Animal Sense

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Overview

A stapler with its tiny fangs Cannot outwit orangutangs.
Rocks are very good at sitting,
but never walk or take up knitting.
Living things all feel and sense their way through every happenstance. . . .

In this delightfully witty collection of poems, bestselling author Diane Ackerman shows how the senses ...
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Overview

A stapler with its tiny fangs Cannot outwit orangutangs.
Rocks are very good at sitting,
but never walk or take up knitting.
Living things all feel and sense their way through every happenstance. . . .

In this delightfully witty collection of poems, bestselling author Diane Ackerman shows how the senses shape and enrich the experiences of all living beings. With enchanting illustrations by Peter Sís, Animal Sense is sure to capture the imagination of readers young and old.

From the Hardcover edition.

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Editorial Reviews

From Barnes & Noble
The Barnes & Noble Review
Caldecott Honor winner Peter Sís teams up with acclaimed author Diane Ackerman in this stunning, sophisticated collection of poetry about animals' senses. In three poems within each of five sections, Ackerman describes different animals and tells how a particular sense makes them so remarkable. In "Hearing," for example, she writes, "Speaking in storm language, / humpback whales, / before they blow, / low rousing ballads...bog-low as a foghorn, / singing the blues." Sometimes her poems surprise as well, including the third in "Vision": "Swans are not white -- they're clear. / The same is true of polar bears...Tiny air bubbles inside swan feathers / trap all the colors, splash them together,/ and abracadabra! we think we see white there...." Most remarkable, however, are Peter Sís's gorgeous pen-and-ink illustrations, which provide a quiet yet complex feast for readers' senses as well. Ideal for animal and poetry lovers -- yet made for anyone looking for a work of true art -- this extraordinary read will expand the mind and soothe the spirit. Matt Warner
Publishers Weekly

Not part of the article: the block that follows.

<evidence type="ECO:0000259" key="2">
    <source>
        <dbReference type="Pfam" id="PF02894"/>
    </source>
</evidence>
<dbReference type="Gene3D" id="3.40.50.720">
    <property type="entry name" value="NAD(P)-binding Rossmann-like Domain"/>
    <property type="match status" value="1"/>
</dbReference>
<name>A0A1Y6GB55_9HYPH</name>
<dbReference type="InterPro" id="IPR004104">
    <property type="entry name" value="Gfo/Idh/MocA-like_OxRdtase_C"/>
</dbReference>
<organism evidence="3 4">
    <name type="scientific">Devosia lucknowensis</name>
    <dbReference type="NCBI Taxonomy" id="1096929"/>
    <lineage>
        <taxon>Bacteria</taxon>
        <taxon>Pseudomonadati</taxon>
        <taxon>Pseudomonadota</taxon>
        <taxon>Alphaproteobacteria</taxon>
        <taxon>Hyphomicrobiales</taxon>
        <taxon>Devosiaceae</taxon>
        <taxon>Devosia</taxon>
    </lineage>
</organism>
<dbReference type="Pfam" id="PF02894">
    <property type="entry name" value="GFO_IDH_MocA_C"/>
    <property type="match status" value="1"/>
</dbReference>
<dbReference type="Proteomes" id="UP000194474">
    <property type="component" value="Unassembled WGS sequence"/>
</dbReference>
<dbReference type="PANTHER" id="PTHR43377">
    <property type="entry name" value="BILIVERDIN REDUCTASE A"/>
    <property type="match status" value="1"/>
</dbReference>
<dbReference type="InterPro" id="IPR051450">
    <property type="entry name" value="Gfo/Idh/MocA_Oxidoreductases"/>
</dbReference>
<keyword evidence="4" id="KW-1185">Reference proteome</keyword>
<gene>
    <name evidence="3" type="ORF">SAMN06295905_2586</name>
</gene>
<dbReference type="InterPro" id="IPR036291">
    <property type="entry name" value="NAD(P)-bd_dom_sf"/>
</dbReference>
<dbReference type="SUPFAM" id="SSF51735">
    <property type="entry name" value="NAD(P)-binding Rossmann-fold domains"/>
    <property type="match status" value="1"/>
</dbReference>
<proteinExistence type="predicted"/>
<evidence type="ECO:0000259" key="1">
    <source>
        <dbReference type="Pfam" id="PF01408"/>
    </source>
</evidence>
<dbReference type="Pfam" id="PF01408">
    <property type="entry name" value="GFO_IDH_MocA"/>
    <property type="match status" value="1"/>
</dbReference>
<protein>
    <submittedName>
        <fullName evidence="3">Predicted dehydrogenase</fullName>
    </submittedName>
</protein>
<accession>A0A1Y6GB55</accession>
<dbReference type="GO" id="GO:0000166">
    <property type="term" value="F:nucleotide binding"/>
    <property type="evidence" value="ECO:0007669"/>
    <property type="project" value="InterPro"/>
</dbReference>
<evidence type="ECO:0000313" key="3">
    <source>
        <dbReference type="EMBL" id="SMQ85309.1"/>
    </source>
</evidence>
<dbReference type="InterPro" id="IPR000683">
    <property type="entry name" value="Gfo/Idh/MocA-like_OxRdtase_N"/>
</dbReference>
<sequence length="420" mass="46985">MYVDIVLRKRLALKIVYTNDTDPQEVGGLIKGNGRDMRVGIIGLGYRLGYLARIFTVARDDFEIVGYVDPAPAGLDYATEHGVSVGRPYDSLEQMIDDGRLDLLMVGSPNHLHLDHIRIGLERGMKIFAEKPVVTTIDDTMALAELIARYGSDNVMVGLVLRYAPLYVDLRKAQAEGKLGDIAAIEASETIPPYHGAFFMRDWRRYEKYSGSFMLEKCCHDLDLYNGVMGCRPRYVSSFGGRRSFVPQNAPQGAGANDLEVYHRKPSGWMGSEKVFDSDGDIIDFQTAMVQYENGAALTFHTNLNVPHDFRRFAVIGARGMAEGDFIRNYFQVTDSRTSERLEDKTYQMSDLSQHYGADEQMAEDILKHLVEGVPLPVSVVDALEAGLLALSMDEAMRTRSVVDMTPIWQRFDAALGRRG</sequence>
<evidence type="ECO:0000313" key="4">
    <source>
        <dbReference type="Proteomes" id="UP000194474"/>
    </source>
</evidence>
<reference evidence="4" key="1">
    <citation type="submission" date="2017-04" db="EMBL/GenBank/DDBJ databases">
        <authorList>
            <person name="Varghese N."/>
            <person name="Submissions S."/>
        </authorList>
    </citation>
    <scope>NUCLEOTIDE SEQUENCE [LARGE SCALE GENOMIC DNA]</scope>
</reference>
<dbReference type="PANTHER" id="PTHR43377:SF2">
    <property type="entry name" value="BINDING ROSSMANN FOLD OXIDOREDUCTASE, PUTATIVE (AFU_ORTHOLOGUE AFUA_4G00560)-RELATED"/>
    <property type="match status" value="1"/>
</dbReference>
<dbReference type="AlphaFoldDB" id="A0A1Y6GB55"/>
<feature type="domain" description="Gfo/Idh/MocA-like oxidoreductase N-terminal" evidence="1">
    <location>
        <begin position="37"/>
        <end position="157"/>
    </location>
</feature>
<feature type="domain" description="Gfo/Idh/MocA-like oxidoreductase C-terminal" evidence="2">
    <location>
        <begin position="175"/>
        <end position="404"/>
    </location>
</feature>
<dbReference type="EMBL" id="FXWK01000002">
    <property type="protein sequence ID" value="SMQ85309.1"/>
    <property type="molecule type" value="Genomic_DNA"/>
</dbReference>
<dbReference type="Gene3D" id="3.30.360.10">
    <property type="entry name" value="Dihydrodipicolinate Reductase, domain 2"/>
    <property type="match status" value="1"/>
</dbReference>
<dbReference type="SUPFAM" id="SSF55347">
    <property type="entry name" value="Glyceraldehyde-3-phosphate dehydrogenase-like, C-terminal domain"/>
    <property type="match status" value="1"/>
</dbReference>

This quirky collection of animal poems is organized around the five senses but young readers will have difficulty distinguishing between Ackerman's (A Natural History of the Senses) flights of fancy and the facts of nature she weaves throughout the poems. A combination of imagined balderdash and poetic panache, the poems seem only shallowly playful. A baby penguin, we're told prefers snuggling up to his "Mom's tummy/ but a human hand or rug/ also feels yummy." The poems wobble between authentic descriptions of animal life and whimsical, anthropomorphized dialogue. Baby penguins "[waltz] through their ice palace/ on Mama's feet," but also squawk, "Hug me!" In a poem about the vision required for a bee's "waggle"-dance, Ackerman announces, "Bees hate the movies,/ they loathe TV." Although readers will discover some lovely metaphorical nuggets buried in the technically proficient poems (the whale poem is especially noteworthy, split by S!s's elegant image of a humpback plunging down the spread), sometimes an initial, arresting image is coupled with a baffling non sequitur (e.g., "A stapler with its tiny fangs,/ cannot outwit/ orangutangs"). The alliteration and rhyme may pique readers' interest, but the concept of a stapler trying to outwit an animal seems strained. S!s accompanies each poem with skillfully rendered, one-color pointillist artwork resembling woodblock prints, as well as occasional boxes containing detailed spot art. A beautifully designed but unfortunately flawed collection. Ages 8-12. (Feb.)